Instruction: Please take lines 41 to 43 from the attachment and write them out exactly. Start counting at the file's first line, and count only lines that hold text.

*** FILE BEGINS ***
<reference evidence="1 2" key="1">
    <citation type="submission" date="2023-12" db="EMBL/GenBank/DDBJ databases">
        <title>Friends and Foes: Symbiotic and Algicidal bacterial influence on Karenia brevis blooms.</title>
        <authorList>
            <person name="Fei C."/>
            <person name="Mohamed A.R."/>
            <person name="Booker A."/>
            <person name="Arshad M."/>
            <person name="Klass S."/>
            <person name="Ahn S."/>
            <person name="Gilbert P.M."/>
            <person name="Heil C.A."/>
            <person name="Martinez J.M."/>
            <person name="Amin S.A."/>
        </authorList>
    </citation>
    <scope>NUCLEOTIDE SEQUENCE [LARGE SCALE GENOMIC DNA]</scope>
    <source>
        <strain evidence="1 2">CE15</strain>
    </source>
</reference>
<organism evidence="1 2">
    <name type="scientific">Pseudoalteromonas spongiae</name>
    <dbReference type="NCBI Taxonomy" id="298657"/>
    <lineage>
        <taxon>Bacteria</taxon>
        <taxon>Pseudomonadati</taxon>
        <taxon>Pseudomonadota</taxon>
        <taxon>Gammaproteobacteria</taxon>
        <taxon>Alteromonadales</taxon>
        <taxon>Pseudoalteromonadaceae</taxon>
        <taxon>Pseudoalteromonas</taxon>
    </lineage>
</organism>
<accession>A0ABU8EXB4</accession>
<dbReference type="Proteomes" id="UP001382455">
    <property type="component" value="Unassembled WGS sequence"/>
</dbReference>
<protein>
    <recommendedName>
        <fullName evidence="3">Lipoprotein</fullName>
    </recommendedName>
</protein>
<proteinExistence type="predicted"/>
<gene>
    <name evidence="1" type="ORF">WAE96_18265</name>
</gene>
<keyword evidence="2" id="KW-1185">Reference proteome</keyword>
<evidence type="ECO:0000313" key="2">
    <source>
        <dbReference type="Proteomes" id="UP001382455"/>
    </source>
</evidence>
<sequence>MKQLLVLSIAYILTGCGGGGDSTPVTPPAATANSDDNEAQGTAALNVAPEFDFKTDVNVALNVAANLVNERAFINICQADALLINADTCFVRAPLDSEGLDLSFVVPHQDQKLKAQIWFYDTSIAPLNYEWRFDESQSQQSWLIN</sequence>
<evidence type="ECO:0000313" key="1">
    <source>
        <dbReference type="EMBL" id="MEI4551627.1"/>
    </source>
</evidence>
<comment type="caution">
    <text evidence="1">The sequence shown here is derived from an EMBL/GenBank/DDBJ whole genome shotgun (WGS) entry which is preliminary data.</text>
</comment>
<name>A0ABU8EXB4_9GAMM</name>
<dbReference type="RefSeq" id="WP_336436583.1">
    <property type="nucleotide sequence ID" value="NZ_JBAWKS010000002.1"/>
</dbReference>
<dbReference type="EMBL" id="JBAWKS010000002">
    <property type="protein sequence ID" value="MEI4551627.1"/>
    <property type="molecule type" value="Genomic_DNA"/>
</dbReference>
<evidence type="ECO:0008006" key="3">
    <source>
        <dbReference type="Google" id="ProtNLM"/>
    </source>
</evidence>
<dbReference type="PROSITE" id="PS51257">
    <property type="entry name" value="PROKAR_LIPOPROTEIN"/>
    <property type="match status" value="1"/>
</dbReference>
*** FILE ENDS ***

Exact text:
        <fullName evidence="3">Lipoprotein</fullName>
    </recommendedName>
</protein>